I generally like the runtime-level decisions Go makes, e.g. instead of object headers there are “fat pointers” (interface values) instantiated specifically when you want to do something dynamic, the use of interfaces rather than hierarchies. Despite the throughput issues vs. other GC’s, I like that Go’s allows internal pointers, avoids stopping the world for long, and doesn’t require a read barrier.
One cool thing Erlang/BEAM did that Go didn’t is separate shared and per-process local/private heaps at the runtime and language level.
In a language like Go that would probably involve a type qualifier like shared, and when something needed to be shared that wasn’t yet (or something shared needed to become private to a thread) you could copy it, with the compiler sometimes able to move where an allocation is done as an optimization. (There’s a loose analogy to creating pointers vs. values and stack/heap.)
It would help with a couple things. Most important, it’s a path towards safer concurrency. There are various approaches: Rust-like rules that accesses to the shared heap must be explicitly guarded, something more implicit (with some risk of locking not working how you meant), or at least patch up the ways race conditions cause type and memory unsafety today (e.g. write type/pointer and length/pointer pairs to the shared heap with atomics like x86’s cmpxchg128) like the JVM does. If you don’t build static concurrency safety into the language, a shared qualifier could at least possibly help static analysis and let dynamic checkers slow down fewer accesses. (If this sort of stuff sounds interesting you might like “smaller Rust” blog posts (1, 2) though it’s definitely its own idea only loosely related.)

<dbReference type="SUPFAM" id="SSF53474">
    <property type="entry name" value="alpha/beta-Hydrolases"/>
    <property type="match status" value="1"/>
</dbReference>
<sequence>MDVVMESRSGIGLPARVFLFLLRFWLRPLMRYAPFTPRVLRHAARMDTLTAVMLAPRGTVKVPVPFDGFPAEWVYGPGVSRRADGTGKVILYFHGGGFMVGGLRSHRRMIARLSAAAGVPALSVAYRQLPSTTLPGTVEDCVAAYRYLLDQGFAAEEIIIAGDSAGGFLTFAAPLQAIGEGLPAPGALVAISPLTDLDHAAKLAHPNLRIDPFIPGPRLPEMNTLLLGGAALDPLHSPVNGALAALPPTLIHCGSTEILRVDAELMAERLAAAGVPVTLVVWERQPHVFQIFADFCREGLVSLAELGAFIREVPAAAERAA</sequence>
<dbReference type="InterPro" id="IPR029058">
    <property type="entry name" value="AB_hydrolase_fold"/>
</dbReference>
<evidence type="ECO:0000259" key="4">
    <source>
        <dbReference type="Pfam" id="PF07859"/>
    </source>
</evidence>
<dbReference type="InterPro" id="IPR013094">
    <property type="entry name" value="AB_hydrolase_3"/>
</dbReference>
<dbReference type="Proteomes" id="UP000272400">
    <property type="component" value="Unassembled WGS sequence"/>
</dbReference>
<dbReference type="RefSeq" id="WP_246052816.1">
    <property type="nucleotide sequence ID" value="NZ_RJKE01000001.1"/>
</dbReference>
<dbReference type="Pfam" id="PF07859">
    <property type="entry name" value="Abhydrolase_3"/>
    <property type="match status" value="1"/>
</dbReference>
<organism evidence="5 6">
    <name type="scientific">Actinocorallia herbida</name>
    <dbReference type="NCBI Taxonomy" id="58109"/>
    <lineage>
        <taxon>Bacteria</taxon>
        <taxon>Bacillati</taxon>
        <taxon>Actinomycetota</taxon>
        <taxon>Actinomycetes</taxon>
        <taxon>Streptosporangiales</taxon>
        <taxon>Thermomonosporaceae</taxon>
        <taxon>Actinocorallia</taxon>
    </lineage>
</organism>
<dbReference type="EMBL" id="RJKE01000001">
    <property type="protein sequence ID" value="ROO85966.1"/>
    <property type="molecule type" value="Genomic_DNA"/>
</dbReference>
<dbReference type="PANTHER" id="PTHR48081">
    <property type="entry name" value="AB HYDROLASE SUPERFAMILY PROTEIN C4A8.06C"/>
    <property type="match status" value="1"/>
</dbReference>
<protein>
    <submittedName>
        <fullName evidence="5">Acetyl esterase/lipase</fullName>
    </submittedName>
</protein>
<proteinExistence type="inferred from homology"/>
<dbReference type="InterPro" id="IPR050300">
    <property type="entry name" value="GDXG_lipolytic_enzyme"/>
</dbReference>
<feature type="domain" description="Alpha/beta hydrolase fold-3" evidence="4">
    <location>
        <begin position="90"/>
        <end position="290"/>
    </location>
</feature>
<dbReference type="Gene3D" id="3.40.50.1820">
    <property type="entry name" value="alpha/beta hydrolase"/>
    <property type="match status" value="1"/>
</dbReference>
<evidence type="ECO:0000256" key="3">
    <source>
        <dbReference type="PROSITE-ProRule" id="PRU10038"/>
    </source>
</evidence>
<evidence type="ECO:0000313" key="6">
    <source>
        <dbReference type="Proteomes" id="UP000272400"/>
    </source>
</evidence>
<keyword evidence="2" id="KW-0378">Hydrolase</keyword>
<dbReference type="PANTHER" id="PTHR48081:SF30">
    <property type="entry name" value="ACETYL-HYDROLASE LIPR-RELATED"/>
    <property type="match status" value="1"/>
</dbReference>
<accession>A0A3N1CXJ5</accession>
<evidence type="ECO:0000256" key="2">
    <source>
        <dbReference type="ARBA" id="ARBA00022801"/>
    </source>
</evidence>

It would also open up some options for GC. With a rule that shared data can’t point to any thread’s private data, you could revive Go’s ‘request-oriented collector’ idea (quick collection of data private to one thread when it quits), do per-thread collections that don’t have to worry about concurrent accesses, or even do moving or generational collection for local data. All that works because stopping one thread isn’t stopping the world; threads pause all the time. You could keep Go’s existing non-generational approach on the shared heap, but its performance could benefit when local allocations no longer factor into global GC rate. (Or you could go for a design like Java’s ZGC with a read barrier, but man, seems even harder than what Go does!)
I realize these things get vastly more complicated once you get into details. (How do you not get your lunch eaten by private<->shared copies and synchronization accessing the shared heap? What on earth is that “something more implicit” to semi-safely access shared stuff? etc.) And Go is Go and BEAM is BEAM and you can’t just order up a mix of the two. But the bulk of the Go runtime model with an explicit shared/private distinction tacked seems like a neat spot in the design space that I haven’t seen explored. If there are existing examples I don’t know of it would be neat to hear about ’em!
I haven’t read about it in a while, but what you’re describing sounds similar to the way references work in Pony. They have lots of great papers about how their GC works, but here’s a start to the different kinds of references: http://jtfmumm.com/blog/2016/03/06/safely-sharing-data-pony-reference-capabilities/
(Pony contributor here) Like @Pentlander says, Pony checks several of these points:
It enforces write-uniqueness (among other things) across actors using reference capabilities, which allows you to “move” data across actors without any copying–most things are pass-by-reference.
Each actor has its own heap, so GC can happen independently.
There’s a talk comparing Pony to Erlang here: https://www.youtube.com/watch?v=_0m0_qtfzLs if you want to take a look. If you have any questions, you can post them here, or take a look at the community page, join, and asks question there!